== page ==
Creating an Exclusive Beverage Experience
Don’t let cocktails be the downfall of your meeting
I think we’ve struggled in the beverage space for a while now. Planners have lost faith in what beverages are able to do. Instead of letting the bar experience enhance the program, they choose wine and beer because they might be nervous about not being able to pull off a full bar experience. They don’t have faith that cocktails can be executed.
But when planners really only focus on beer and wine, the result is that people usually go to the lobby lounge bar when they want cocktails, so planners miss out on wowing their guests. So, the question is, how do we get out of that space? How do we get to the point where people walk into these events and they’re blown away by the bar setup and the cocktail menu? That’s what we’re trying to break the mold on now.
How do we get out of that?
We have to create a beverage experience. Nowadays, if you’re not delivering an experience, you’re going to close your doors.
Think about it this way: The beverage itself is an opinion—there’s no right or wrong. I don’t know what every person likes, so they might not all like the cocktail. But if you make an experience around the cocktail, it’s going to make people like it more. I think part of why you fall in love with a food are the memories you have while eating that dish. For beverages, it’s similar. If you’re not creating an experience around that cocktail and just relying on the cocktail, you’re going to fail.
How can you create an exclusive beverage experience?
The bar is usually the focal point of the event—it’s where a lot of the excitement occurs—but don’t let the bar drive your event. Make it a social spot where it can build energy in your event and let the beverage experience drive the event.
For example, let’s create an over-the-top cocktail experience and build an Italian wine shop in the corner of the event where guests can walk in and choose their own wine. Those are the experiential things that are Instagram-worthy. If people don’t have their phones out at your event taking pictures of your bar space, cocktails or something you’ve done, then you missed the mark, because that’s all people want to do. So we have to give them that opportunity to want to take pictures of the cool stuff we’re doing. Those are the moments your attendees will remember. They’re going to talk about it, keep it on their phone, put it on Instagram. We have to give people an opportunity to get social about it. When we don’t do that, we’re missing opportunities to leave a lasting impression.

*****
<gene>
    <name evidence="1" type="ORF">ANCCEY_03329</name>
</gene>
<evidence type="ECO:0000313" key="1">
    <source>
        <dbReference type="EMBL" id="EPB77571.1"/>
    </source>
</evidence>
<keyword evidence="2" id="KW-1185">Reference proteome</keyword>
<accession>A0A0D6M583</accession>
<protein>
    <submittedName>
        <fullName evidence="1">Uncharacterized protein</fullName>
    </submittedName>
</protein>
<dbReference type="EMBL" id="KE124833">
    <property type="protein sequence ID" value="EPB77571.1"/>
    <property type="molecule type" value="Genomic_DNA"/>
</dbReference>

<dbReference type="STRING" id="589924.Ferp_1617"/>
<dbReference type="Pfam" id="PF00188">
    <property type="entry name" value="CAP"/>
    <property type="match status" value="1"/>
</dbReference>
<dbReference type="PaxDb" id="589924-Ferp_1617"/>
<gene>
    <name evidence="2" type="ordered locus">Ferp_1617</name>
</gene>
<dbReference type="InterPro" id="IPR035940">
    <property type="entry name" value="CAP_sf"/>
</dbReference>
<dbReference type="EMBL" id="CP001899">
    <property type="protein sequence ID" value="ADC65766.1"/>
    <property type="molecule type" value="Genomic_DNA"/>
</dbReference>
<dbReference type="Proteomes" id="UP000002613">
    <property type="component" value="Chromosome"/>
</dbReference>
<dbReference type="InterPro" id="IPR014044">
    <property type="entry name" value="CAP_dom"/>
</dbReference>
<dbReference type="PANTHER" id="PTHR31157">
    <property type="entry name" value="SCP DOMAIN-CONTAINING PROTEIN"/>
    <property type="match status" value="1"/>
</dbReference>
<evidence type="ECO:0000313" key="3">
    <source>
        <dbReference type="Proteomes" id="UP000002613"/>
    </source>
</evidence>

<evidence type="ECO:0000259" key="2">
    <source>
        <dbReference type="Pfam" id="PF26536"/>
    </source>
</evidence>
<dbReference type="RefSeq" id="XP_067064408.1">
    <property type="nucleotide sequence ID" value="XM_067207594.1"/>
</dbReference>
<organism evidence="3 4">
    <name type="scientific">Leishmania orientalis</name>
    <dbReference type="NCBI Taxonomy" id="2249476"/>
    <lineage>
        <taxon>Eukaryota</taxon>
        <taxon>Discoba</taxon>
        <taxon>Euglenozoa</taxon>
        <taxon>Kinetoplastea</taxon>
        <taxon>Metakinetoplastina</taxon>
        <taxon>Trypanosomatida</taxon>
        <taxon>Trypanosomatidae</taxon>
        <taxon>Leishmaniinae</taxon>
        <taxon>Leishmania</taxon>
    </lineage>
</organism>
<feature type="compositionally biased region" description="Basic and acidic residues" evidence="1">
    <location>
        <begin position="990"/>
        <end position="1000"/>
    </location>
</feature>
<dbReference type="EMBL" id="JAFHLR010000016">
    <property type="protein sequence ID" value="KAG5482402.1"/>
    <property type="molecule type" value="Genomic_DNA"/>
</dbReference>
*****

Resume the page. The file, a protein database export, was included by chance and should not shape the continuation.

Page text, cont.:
How can the setup of a meeting or an event contribute to the overall beverage experience?
We need to tell a story so that when guests walk up to the bar, they think, “This is amazing; I can’t wait to see what they are offering.” To do that, you have to activate your space, which means engaging everyone’s senses.
When we open that bar, it’s not just about a cocktail menu. What’s the music like? What’s the lighting like? What are the aromas in the space? Are we making sure that the space is fully activated to ensure that the cocktails fall in line with everything else going on? I need a thousand different things that fit perfectly together to create this amazing experience that guests will pay you for and be happy about. The minute that I miss two or three puzzle pieces, that event drops in value. Making sure that we’re looking at every aspect of the event—and not just the cocktail itself—is extremely important.